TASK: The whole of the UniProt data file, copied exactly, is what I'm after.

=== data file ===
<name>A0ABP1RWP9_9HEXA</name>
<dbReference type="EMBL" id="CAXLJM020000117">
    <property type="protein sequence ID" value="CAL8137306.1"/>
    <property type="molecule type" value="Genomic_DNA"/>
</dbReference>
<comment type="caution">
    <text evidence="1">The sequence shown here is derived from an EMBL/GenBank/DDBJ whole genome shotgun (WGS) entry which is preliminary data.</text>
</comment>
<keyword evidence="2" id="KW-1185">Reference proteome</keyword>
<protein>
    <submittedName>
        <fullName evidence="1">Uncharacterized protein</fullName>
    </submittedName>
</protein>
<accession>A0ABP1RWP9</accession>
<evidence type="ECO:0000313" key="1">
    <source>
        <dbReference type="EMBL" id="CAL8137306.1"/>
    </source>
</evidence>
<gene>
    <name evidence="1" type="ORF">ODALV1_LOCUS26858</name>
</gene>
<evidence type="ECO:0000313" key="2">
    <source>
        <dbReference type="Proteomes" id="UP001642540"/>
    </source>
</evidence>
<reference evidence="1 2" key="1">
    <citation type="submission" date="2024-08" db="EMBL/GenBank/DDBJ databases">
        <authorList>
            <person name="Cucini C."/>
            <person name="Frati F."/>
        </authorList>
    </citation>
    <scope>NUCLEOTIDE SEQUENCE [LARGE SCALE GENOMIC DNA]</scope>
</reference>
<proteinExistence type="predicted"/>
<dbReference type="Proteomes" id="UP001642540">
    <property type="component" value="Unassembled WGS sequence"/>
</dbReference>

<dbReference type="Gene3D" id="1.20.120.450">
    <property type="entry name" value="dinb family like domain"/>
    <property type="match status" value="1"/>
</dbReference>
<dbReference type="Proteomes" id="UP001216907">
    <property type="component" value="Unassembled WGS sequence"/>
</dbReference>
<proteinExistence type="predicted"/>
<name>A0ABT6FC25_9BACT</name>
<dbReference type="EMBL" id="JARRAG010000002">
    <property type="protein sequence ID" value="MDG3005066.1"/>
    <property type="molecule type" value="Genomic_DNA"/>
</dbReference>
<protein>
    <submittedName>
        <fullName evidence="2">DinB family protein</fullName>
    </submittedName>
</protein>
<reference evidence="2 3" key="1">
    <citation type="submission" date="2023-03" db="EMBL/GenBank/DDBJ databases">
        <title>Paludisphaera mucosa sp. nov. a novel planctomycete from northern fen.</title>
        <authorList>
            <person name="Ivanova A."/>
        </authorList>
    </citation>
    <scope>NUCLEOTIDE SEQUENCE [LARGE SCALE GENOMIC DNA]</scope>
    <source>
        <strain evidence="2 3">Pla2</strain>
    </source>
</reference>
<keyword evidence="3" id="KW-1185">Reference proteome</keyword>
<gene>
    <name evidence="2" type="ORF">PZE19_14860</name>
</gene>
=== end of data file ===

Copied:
<name>A0ABP1RWP9_9HEXA</name>
<dbReference type="EMBL" id="CAXLJM020000117">
    <property type="protein sequence ID" value="CAL8137306.1"/>
    <property type="molecule type" value="Genomic_DNA"/>
</dbReference>
<comment type="caution">
    <text evidence="1">The sequence shown here is derived from an EMBL/GenBank/DDBJ whole genome shotgun (WGS) entry which is preliminary data.</text>
</comment>
<keyword evidence="2" id="KW-1185">Reference proteome</keyword>
<protein>
    <submittedName>
        <fullName evidence="1">Uncharacterized protein</fullName>
    </submittedName>
</protein>
<accession>A0ABP1RWP9</accession>
<evidence type="ECO:0000313" key="1">
    <source>
        <dbReference type="EMBL" id="CAL8137306.1"/>
    </source>
</evidence>
<gene>
    <name evidence="1" type="ORF">ODALV1_LOCUS26858</name>
</gene>
<evidence type="ECO:0000313" key="2">
    <source>
        <dbReference type="Proteomes" id="UP001642540"/>
    </source>
</evidence>
<reference evidence="1 2" key="1">
    <citation type="submission" date="2024-08" db="EMBL/GenBank/DDBJ databases">
        <authorList>
            <person name="Cucini C."/>
            <person name="Frati F."/>
        </authorList>
    </citation>
    <scope>NUCLEOTIDE SEQUENCE [LARGE SCALE GENOMIC DNA]</scope>
</reference>
<proteinExistence type="predicted"/>
<dbReference type="Proteomes" id="UP001642540">
    <property type="component" value="Unassembled WGS sequence"/>
</dbReference>

<dbReference type="Gene3D" id="1.20.120.450">
    <property type="entry name" value="dinb family like domain"/>
    <property type="match status" value="1"/>
</dbReference>
<dbReference type="Proteomes" id="UP001216907">
    <property type="component" value="Unassembled WGS sequence"/>
</dbReference>
<proteinExistence type="predicted"/>
<name>A0ABT6FC25_9BACT</name>
<dbReference type="EMBL" id="JARRAG010000002">
    <property type="protein sequence ID" value="MDG3005066.1"/>
    <property type="molecule type" value="Genomic_DNA"/>
</dbReference>
<protein>
    <submittedName>
        <fullName evidence="2">DinB family protein</fullName>
    </submittedName>
</protein>
<reference evidence="2 3" key="1">
    <citation type="submission" date="2023-03" db="EMBL/GenBank/DDBJ databases">
        <title>Paludisphaera mucosa sp. nov. a novel planctomycete from northern fen.</title>
        <authorList>
            <person name="Ivanova A."/>
        </authorList>
    </citation>
    <scope>NUCLEOTIDE SEQUENCE [LARGE SCALE GENOMIC DNA]</scope>
    <source>
        <strain evidence="2 3">Pla2</strain>
    </source>
</reference>
<keyword evidence="3" id="KW-1185">Reference proteome</keyword>
<gene>
    <name evidence="2" type="ORF">PZE19_14860</name>
</gene>